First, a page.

• The programme performed here by baritone Christopher Maltman and pianist Joseph Middleton was born whilst Maltman was studying at the Royal Academy of Music. The compositions have been selected to form a coherent but flexible narrative that produces a touching memoire to all those affected by war. One composer chosen for the record, George Butterworth, was a casualty of the First World War: in September 1915 he went to the trenches and was killed, aged 31, in the Battle of the Somme on 5th August 1916. The use of his composition, A Shropshire Lad, is touching in this instance. It gives the listener a more sensitive perspective of the loss in World War One, almost allowing the listener to see the faces of those who passed away, most of whom were young ‘lads’ from various parts of the country.
  • Magnificat

    £12.00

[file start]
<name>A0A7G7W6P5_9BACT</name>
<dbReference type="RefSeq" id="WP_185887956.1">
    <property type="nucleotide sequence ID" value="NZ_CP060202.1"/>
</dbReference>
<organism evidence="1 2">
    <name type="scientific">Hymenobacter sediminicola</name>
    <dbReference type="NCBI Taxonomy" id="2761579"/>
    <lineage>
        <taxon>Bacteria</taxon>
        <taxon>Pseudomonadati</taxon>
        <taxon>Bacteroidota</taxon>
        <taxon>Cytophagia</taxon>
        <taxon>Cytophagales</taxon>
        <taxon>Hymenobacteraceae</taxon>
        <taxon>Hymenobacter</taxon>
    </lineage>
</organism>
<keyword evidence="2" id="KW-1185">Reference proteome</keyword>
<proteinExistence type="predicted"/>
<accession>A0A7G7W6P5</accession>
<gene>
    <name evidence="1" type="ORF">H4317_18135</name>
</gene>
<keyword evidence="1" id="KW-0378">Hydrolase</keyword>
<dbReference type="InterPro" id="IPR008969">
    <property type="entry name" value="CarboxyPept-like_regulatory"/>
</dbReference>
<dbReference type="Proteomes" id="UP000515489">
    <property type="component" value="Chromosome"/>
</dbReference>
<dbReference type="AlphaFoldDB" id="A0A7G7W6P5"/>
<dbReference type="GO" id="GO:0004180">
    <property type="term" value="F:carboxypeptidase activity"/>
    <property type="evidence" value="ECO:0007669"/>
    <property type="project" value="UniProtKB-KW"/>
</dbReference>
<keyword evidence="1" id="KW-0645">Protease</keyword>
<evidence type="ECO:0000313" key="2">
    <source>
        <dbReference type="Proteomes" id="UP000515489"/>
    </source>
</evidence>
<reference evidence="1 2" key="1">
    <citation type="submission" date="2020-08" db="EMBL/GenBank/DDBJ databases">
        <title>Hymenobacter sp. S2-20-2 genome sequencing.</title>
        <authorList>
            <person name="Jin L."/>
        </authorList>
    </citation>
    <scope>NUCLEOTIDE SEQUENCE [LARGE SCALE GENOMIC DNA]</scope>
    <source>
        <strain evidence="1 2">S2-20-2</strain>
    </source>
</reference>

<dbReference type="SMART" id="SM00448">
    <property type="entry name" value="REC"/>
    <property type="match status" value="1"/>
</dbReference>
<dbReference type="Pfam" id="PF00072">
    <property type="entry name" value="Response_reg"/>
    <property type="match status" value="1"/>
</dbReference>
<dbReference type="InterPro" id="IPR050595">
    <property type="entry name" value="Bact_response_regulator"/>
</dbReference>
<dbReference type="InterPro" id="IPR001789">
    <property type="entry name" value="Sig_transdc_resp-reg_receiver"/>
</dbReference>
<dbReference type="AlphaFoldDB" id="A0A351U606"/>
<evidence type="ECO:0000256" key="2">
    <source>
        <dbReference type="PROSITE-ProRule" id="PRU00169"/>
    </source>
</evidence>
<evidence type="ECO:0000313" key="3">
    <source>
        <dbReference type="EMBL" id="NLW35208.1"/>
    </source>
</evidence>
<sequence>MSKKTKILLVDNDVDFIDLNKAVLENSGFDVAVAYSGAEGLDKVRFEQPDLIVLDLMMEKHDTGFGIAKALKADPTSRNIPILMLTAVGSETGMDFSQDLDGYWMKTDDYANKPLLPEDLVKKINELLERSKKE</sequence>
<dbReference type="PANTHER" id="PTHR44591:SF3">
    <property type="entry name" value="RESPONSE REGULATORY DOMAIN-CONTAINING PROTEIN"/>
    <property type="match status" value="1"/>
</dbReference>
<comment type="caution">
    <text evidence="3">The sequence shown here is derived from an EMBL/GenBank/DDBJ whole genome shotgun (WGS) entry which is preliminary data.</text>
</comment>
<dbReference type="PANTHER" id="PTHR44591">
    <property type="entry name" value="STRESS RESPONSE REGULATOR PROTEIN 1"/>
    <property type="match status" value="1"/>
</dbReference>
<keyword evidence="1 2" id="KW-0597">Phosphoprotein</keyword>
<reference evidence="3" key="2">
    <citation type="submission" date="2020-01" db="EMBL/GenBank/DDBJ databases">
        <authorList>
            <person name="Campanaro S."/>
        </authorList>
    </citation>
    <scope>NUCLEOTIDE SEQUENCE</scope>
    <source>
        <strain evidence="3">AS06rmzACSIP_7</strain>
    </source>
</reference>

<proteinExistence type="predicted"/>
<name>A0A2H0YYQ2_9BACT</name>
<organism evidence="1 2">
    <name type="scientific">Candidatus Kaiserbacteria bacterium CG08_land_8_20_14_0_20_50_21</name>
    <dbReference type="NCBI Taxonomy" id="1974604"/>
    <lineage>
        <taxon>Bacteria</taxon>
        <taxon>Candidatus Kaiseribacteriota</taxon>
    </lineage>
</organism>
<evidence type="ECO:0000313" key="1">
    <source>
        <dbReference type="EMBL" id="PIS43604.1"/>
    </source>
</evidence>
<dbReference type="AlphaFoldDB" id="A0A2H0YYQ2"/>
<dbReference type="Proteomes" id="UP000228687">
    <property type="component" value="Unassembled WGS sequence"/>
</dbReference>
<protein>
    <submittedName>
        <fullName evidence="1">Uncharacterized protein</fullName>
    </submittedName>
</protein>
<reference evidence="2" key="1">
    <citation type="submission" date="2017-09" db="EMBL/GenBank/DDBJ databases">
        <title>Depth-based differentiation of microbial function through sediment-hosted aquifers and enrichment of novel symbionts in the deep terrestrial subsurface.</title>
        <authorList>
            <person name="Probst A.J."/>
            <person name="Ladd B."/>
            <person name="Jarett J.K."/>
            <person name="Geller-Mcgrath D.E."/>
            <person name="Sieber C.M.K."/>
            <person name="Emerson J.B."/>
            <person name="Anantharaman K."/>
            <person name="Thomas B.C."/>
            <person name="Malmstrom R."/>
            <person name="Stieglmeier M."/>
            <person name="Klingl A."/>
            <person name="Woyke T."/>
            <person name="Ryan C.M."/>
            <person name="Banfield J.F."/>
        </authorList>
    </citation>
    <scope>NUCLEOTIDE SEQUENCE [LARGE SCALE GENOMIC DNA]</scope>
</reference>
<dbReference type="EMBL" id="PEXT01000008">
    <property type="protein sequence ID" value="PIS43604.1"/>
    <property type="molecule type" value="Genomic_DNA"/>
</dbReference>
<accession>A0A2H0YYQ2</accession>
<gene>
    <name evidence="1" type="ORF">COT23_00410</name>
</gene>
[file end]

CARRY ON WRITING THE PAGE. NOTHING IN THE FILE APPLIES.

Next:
Magnificat & Nunc Dimittis was recorded to explore the breadth of imagination with which composers have approached the texts, which have been sung in Christian worship for over 1000 years. Stanford’s starting point was the Germanic symphonic tradition; Howells took his inspiration from the architecture and acoustics of the Cathedral in Gloucester; Tippett was inspired by the unique Spanish trumpet stop at St John’s. The Evening Cantincles chosen for this record relate to a particular period of music making in the life of St John’s conductor, Andrew Nethsingha; his time at the Royal College of Music; at Truro and Gloucester Cathedrals, and lastly his time at St John’s. Founded in the 1670s, The Choir of St John’s College, Cambridge, is one of the finest collegiate choirs in the world – known and loved by millions for its rich, warm and distinctive sound, expressive interpretations and ability to sing in a variety of styles.